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Can anyone see how exactly Gauss's theorem used in the following case: In defining the weak solution to the linear elliptic equation we start with $$-\sum_{j,k=1}^{n}D_{j}(a_{jk}D_{k}u) + cu = f \text{ }\text{ in the bounded domain }\Omega \subset \mathbb{R}^{n}$$ where $(D_{j} = \frac{\partial}{\partial x_{j}})$ with the Dirichlet boundary condition $$u|_{\partial \Omega} = \phi$$ Assuming that $u$ is a sufficiently smooth(for simplicity e.g. $u \in C^{2}(\overline{\Omega})$) solution of the above two equations. $\partial \Omega$ is sufficiently smooth, multiply the first equation by test function $v \in C_{o}^{1}(\Omega)$ and integrate over $\Omega$, then by using Gauss's theorem, we obtain $$\sum_{j,k=1}^{n}\int_{\Omega}a_{jk}(D_{k}u)(D_{j}v) + \int_{\Omega}cuv = \int_{\Omega}fv$$

How exactly is the Gauss's theorem used? Thanks for any assistance. Let me know if something is unclear.

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They use $-\int_\Omega D_j(\ldots) v=\int_\Omega (\ldots) D_j v-\int_{\partial\Omega} (\ldots)\,v\,dS$ (the last term being zero because the test function is $0$ on the boundary). All of this kind of integral identities are analogs of the famous one-dimensional rule $$ \int_a^b f'g=-\int_a^b fg' + \int_{\{a,b\}} fg $$ called "integration by parts".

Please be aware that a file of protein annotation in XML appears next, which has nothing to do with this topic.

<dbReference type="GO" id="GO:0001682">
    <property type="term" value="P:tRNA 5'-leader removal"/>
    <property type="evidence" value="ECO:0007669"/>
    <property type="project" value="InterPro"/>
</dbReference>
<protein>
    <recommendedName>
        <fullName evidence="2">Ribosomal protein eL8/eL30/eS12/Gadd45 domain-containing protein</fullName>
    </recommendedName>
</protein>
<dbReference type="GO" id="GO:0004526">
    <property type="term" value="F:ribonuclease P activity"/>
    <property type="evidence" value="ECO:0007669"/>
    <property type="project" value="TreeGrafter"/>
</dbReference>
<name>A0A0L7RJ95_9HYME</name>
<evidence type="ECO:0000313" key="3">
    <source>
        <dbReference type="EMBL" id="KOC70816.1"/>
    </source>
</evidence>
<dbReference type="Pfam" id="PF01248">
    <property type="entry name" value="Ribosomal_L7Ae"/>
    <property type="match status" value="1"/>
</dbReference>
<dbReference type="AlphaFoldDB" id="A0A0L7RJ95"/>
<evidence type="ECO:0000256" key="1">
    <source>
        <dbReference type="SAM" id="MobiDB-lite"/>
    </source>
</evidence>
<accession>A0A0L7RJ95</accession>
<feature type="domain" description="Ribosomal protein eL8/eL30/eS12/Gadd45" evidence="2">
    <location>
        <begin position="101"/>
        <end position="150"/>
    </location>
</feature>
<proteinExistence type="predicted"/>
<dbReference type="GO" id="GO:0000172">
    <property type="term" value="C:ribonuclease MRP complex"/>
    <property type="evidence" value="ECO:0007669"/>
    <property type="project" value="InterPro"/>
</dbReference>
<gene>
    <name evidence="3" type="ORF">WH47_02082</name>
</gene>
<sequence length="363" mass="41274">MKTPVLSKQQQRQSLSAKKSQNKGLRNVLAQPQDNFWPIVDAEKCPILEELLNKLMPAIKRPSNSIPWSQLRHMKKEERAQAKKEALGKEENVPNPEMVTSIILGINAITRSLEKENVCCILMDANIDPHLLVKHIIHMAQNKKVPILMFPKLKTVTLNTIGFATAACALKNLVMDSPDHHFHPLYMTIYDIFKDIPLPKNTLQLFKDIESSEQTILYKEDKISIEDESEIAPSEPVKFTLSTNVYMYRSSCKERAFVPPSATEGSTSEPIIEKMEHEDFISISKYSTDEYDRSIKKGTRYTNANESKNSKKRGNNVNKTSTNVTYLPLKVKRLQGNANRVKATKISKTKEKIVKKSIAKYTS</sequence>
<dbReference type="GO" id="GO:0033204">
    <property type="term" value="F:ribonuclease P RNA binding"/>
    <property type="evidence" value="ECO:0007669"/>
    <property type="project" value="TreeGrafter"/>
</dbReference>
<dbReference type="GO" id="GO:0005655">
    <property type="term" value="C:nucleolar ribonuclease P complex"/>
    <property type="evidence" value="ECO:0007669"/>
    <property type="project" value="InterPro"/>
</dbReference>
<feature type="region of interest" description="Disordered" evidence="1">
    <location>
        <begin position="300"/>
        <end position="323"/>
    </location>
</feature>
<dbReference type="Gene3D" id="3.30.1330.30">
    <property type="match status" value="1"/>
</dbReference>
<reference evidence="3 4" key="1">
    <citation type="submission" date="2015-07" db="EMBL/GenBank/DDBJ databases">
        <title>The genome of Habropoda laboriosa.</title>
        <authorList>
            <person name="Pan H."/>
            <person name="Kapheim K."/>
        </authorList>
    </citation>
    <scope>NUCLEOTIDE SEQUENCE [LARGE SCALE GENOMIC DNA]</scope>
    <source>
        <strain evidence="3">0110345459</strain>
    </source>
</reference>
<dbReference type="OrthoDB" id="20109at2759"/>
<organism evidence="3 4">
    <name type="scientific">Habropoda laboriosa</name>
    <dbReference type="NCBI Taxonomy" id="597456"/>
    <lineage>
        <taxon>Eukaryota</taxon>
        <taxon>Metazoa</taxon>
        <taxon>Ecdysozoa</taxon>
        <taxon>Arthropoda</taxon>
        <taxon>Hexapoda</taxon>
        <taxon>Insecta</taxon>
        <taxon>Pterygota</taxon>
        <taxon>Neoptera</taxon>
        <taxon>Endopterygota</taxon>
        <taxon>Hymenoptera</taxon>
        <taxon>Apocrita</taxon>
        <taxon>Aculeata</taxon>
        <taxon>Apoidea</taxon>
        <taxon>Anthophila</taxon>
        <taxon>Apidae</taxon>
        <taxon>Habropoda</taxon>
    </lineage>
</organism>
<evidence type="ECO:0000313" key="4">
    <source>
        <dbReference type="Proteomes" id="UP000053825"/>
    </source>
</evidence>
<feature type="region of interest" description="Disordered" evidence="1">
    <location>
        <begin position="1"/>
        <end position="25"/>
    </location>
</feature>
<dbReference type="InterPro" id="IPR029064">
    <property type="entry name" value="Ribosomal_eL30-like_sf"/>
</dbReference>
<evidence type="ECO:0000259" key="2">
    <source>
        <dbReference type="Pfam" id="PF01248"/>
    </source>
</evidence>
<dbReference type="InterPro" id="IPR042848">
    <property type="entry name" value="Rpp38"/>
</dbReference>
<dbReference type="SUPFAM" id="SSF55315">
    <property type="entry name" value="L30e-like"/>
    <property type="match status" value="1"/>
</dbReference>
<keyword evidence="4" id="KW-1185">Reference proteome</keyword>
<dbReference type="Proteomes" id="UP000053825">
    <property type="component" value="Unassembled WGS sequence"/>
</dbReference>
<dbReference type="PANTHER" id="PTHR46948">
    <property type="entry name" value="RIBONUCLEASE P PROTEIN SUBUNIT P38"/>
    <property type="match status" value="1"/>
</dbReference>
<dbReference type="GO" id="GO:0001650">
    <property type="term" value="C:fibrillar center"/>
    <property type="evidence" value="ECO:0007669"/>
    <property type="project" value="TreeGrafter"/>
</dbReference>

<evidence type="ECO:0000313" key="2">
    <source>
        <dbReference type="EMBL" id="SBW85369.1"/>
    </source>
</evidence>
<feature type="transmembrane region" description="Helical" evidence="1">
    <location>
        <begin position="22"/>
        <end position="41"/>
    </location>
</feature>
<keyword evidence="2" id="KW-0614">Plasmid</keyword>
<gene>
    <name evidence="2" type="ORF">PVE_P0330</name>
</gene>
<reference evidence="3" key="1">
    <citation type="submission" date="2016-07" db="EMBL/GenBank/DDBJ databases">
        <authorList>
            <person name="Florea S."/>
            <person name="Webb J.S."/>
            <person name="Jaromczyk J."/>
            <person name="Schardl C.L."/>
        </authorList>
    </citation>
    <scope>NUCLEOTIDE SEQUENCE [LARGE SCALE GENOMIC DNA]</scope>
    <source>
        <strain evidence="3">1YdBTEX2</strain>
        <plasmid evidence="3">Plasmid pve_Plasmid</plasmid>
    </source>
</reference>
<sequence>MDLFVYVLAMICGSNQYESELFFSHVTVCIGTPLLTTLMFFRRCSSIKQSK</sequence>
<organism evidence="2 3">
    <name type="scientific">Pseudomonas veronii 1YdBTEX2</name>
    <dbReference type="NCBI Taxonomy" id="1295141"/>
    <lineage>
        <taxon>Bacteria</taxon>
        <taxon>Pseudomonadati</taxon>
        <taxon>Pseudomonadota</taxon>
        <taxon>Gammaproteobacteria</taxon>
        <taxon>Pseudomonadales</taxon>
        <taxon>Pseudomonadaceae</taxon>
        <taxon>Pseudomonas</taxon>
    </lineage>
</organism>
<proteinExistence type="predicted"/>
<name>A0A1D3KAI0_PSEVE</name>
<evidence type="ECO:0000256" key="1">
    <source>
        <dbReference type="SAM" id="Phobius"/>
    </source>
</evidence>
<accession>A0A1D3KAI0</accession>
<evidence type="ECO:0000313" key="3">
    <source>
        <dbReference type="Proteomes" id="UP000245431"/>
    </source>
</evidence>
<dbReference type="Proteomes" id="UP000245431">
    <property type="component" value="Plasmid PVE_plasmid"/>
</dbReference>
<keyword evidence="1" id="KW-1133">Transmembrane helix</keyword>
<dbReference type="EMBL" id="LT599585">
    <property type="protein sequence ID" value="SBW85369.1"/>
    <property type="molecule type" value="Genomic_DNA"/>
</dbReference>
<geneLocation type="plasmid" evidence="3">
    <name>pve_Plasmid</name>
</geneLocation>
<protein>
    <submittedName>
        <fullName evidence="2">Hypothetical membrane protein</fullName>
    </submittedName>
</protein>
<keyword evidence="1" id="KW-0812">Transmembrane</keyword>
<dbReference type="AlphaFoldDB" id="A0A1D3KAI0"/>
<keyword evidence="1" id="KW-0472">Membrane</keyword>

It seems to me that there is a mess in terminology; these types of theorems are sometimes called "Gauss", sometimes "Stokes" or "divergence" theorems; however, it should be not hard to derive it from the most well-known $\int_\Omega \nabla\cdot v=\int_{\partial\Omega} v\,dS$ or whatever you might call "Gauss Theorem".

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    $\begingroup$ Usually "integration by parts" in English. $\endgroup$ – Anthony Carapetis Jun 24 '14 at 23:19
  • $\begingroup$ @AnthonyCarapetis Thanks for the correction. $\endgroup$ – Peter Franek Jun 24 '14 at 23:19

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